This week’s community story is all about someone who showed me that if you don’t have it and can’t shoot it, create your own! Warning, there might be swears in this installment. Not only did she introduce me to the world of 3D, but she is also a mad supporter of fellow artists. If you’ve been reading along with me for a while, you know how important community is to me. So it’s only fitting to talk about her.
If you follow along with her Instagram stories, you’ll see that she has real conversations about how artists can support each other. In addition to that, she frequently shares up work from the artists that follow her. I know I both appreciate it when she shares my work and have found a number of artists whose work I enjoy as a result.
I first came across this uber-talented lady when, Renee Robyn (aka My Favourite Alchemist), shared the Alchemist’s Library Spooky Season. A collection of super tutorials loved madly by us freaks and geeks themed around Halloween. She taught us to morph a person into a monster. I have gone back to that gem a few times now for all the little tricks it taught me. But she really opened my world with her intense tutorial in the Winter Collection. Seriously, I’ve lost a bit more than two full days to that one. I think I might be hooked. Let’s dig into her delightful madness.
When I saw this image, my first thought was, “That’s fucking rad.” Isn’t it? You know it is! What I love about this one is the lighting. This is a perfect example of the tenebrism used by the Italian painter Caravaggio. A technique that I’m exploring in my personal photography project creating the Tarot majors. The use of light and shadow gives depth to the image and makes the skeleton appear as if he’s popping off the page. And while the detail in the shadows is lost it builds the atmosphere of the scene. Of course, I totally dig the subject matter. Oh, Bekka, teach me how to create your own skeletons! And the rotting fruit bears a creepy but fantastic resemblance to innards spilling out. Excellent storytelling pulled together in a simple scene.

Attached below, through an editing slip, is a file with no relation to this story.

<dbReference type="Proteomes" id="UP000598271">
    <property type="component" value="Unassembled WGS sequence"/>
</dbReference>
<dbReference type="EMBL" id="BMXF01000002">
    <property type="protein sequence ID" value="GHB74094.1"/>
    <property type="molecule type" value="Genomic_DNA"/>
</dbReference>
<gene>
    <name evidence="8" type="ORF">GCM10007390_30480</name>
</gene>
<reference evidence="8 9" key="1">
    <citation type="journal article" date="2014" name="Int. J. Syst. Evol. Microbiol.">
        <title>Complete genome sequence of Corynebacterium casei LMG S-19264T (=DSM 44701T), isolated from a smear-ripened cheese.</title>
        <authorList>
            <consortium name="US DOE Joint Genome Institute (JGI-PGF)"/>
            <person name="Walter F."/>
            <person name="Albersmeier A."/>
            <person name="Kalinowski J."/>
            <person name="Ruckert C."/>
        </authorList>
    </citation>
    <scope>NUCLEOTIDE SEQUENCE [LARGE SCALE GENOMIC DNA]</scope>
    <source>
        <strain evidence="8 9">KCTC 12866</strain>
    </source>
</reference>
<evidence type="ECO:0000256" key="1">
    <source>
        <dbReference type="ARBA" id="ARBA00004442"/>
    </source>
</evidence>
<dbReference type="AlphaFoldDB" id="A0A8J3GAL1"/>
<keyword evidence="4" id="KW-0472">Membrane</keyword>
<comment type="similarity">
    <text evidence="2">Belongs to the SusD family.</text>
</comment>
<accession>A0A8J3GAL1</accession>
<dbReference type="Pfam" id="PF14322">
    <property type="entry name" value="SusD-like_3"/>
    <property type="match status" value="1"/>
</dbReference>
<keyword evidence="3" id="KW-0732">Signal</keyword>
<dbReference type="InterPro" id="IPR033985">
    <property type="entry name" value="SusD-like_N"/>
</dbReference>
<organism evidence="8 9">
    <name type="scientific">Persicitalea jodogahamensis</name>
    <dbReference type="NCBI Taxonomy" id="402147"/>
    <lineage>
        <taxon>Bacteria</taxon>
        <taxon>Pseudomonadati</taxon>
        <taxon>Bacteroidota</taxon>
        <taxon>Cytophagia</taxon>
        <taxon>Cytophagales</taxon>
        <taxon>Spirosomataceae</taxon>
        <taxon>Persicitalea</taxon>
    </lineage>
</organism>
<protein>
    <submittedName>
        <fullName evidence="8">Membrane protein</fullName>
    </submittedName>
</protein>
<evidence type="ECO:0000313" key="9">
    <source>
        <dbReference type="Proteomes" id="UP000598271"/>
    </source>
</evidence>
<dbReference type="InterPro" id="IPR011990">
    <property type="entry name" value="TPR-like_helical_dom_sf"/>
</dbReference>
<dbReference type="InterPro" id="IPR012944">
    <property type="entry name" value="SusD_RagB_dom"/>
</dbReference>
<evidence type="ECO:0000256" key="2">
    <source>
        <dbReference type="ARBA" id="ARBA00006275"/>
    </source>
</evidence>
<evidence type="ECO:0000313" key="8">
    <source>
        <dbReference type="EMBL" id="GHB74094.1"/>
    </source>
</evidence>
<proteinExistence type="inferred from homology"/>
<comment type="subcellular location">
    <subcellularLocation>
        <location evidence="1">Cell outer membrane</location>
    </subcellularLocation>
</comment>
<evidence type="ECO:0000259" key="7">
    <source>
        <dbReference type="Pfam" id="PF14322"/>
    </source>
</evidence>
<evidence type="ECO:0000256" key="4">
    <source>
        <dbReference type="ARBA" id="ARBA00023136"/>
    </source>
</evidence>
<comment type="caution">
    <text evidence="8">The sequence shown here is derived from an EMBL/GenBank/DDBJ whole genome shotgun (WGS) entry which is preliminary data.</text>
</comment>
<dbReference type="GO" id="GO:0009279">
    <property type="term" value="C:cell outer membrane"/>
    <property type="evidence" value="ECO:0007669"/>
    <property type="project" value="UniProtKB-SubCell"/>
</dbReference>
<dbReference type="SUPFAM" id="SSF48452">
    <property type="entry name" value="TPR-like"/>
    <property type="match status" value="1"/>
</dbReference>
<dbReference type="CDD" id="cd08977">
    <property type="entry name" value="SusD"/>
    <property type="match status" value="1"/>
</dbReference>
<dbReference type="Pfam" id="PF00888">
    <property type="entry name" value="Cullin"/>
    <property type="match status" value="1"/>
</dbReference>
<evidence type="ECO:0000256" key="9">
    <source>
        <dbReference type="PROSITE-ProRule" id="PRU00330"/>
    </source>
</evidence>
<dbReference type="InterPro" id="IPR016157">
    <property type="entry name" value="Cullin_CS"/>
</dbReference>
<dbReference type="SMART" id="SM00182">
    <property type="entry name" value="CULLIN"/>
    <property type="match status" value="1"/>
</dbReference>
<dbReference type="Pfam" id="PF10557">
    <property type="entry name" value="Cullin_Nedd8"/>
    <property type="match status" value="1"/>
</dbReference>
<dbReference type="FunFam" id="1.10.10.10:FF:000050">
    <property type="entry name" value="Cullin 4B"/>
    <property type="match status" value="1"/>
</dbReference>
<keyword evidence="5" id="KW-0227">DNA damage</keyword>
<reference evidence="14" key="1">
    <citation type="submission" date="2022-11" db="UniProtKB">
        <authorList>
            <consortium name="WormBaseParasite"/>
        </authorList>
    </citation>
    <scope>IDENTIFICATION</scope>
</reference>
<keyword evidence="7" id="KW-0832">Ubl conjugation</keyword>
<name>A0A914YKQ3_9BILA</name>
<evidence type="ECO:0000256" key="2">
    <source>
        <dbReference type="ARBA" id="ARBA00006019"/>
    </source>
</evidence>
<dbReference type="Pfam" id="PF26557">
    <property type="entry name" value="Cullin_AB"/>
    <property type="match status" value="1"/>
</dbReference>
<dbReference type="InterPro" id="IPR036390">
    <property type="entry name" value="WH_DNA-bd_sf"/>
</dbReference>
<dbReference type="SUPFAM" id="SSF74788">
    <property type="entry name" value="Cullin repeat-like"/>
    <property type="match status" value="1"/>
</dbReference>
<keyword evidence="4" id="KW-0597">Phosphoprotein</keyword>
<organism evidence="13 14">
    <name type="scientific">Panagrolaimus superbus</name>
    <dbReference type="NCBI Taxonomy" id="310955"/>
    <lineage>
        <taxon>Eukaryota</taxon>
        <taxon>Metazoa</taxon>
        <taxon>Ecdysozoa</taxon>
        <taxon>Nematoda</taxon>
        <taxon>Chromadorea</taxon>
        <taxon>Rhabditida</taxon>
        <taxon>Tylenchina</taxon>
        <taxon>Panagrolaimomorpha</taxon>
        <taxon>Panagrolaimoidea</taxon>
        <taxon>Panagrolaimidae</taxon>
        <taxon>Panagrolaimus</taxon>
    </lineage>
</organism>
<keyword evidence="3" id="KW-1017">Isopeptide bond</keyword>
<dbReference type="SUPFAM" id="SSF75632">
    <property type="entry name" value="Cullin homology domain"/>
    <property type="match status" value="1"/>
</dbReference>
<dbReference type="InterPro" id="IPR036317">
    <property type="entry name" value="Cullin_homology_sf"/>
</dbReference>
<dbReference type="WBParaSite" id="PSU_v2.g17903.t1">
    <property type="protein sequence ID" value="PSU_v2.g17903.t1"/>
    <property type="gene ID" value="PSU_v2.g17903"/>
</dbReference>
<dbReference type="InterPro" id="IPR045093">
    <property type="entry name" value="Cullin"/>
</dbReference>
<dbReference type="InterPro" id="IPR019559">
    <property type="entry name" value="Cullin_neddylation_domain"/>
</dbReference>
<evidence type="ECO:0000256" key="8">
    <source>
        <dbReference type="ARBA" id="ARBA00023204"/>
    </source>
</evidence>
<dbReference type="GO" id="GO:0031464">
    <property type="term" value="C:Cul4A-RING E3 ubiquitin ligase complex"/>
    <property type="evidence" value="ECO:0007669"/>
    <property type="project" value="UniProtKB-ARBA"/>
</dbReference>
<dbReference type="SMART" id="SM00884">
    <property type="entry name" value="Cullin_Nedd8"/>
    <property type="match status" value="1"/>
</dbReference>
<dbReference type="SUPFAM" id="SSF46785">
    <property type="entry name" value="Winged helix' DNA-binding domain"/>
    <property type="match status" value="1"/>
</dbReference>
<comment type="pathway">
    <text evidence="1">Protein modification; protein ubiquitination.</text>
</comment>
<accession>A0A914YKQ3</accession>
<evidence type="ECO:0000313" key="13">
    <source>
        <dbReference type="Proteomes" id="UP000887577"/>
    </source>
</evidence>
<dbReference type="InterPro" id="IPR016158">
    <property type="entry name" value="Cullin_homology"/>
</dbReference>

This portrait is bad-ass! Not only does it have the dark and moody light I love so much, it tells an incredible story about the character. Character building like this is something I aspire to achieve and Bekka is absolutely the example to follow. There is a hint of movement in her hair and cloak. Sculpture of her brow and her nose, along with the ear poking out from the hood and the fur on her face is reminiscent of a feline. But what really makes this image for me is the little details she includes. The earring, the hair bead and the shape of the pupil bring the story together and give you an impression of who this woman is. Not to mention the extremely subtle bokeh that could be snow providing a hint of time and place.
I really dig the vaguely World of Warcraft vibe going on in this. Man, this is another rabbit hole I’m going to be lost in! If this isn’t epic evidence that you can create your own characters, I don’t know what is!
I would be incredibly remiss if I didn’t include this awesome witch. While the witch is pretty fantastic on her own, I think it’s the scene that really makes this image work. You need to swipe to the next picture to see it in all its glory. The light is well thought out with bright lightning highlighting her hair and the soldier’s helmets. The subdued blue from her magical orb softly lights the front side and broom. Again we have a strong contrast between the light and shadows which adds drama.